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A tiger kidnapping or tiger robbery is a crime in which an abduction forms part of a robbery.[1] A person of importance to the victim is held hostage as collateral until the victim has met the criminal's demands.

Contents

Etymology

It is called a tiger kidnapping because of the predatory stalking that precedes it; the crime often requires considerable inside information about the target.[2][3] Police have identified highly organised Irish paramilitary training camps that prepare potential tiger kidnappers; one witness stated that trainees operate so cohesively that they are comparable to a SWAT team.[4]

Origins

The practice began as a twist on a tactic used by the Irish Republican Army, which kidnapped people in order to coerce them into placing car bombs.[5]

The first recorded crime that can be described as a tiger kidnapping occurred in 1972,[6] but the term was coined in the 1980s and gained more widespread use in the following decade. Since tiger kidnapping is technically two crimes committed in tandem, statistics regarding their occurrence are difficult to compile. Tiger kidnappings have occurred in several jurisdictions, but are more common in the United Kingdom, Ireland, and Belgium.[3] Examples include the Northern Bank robbery and Bank of Ireland robbery.[7] According to International Herald Tribune, tiger kidnappings "have become common in Ireland, a close-knit society where criminals can closely track their targets" and "they have typically involved thefts below €1 million."[7] After the 2009 Bank of Ireland robbery, Charlie Flanagan, a member of the Irish Parliament, remarked that “tiger kidnappings are taking place in Ireland... at a rate of almost one per week.”[8]

Countermeasures

Businesses can take several steps to guard against these such as mandating that two or more people must work in tandem in order to open sensitive areas such as bank vaults and cash boxes.[5]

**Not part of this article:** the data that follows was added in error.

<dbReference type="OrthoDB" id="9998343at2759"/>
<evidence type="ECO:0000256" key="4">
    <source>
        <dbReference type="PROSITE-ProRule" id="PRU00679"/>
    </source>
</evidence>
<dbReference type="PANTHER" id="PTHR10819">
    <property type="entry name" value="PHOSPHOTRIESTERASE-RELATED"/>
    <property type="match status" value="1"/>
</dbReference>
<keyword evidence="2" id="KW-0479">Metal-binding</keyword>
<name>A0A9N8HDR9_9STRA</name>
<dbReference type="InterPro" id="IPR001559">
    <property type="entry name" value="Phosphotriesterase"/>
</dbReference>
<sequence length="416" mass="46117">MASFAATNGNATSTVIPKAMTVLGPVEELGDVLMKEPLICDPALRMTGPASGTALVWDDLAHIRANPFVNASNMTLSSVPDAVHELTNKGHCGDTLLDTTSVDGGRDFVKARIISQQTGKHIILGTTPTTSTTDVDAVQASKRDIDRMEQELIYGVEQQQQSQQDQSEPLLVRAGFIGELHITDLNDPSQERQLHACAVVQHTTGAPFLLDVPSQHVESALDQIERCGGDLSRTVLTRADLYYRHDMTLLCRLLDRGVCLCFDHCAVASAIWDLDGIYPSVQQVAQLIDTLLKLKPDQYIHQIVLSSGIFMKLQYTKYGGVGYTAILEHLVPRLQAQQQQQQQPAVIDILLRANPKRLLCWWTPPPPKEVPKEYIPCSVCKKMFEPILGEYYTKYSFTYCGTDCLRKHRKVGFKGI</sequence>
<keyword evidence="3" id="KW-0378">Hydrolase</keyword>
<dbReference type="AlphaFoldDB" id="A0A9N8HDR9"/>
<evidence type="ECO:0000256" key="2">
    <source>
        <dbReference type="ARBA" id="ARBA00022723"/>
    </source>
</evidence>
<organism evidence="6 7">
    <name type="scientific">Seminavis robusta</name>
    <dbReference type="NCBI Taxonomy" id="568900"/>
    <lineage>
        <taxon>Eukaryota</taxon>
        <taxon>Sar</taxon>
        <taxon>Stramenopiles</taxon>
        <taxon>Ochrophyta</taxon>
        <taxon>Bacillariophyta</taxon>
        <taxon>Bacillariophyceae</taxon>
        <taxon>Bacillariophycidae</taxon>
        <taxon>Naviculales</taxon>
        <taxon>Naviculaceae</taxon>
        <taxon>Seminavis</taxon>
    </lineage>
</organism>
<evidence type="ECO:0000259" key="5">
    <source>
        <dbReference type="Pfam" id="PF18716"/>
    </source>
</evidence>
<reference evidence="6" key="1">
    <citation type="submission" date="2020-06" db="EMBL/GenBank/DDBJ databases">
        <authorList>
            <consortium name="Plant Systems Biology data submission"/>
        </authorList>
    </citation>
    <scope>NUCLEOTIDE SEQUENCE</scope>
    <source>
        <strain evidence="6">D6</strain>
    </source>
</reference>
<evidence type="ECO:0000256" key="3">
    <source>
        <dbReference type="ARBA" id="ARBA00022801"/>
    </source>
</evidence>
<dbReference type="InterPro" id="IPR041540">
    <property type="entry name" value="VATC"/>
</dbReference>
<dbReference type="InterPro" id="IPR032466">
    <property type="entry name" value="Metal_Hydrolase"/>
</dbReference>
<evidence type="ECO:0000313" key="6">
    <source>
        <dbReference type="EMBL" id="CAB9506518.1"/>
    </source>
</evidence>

Influence on modern culture

The movies Bandits, Firewall and Intermission dramatize tiger kidnappings.

References

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A tiger kidnapping or tiger robbery is a crime in which an abduction forms part of a robbery, murder, or any other crime.[1] A person of importance to the victim is held hostage as collateral until the victim has met the criminal's demands.

Contents

Etymology

It is called a tiger kidnapping because of the predatory stalking that precedes it; the crime often requires considerable inside information about the target.[2][3] Police have identified highly organised Irish paramilitary training camps that prepare potential tiger kidnappers; one witness stated that trainees operate so cohesively that they are comparable to a SWAT team.[4]

Origins

The practice began as a twist on a tactic used by the Irish Republican Army, which kidnapped people in order to coerce them into placing car bombs.[5]

The first recorded crime that can be described as a tiger kidnapping occurred in 1972,[6] but the term was coined in the 1980s and gained more widespread use in the following decade. Since tiger kidnapping is technically two crimes committed in tandem, statistics regarding their occurrence are difficult to compile. Tiger kidnappings have occurred in several jurisdictions, but are more common in the United Kingdom, Ireland, and Belgium.[3] Examples include the Northern Bank robbery and Bank of Ireland robbery.[7] According to International Herald Tribune, tiger kidnappings "have become common in Ireland, a close-knit society where criminals can closely track their targets" and "they have typically involved thefts below €1 million."[7] After the 2009 Bank of Ireland robbery, Charlie Flanagan, a member of the Irish Parliament, remarked that “tiger kidnappings are taking place in Ireland... at a rate of almost one per week.”[8]

Countermeasures

Businesses can take several steps to guard against these such as mandating that two or more people must work in tandem in order to open sensitive areas such as bank vaults and cash boxes.[5]

Influence on modern culture

The movies Nick of Time, Bandits, Firewall and Intermission dramatize tiger kidnappings.

References


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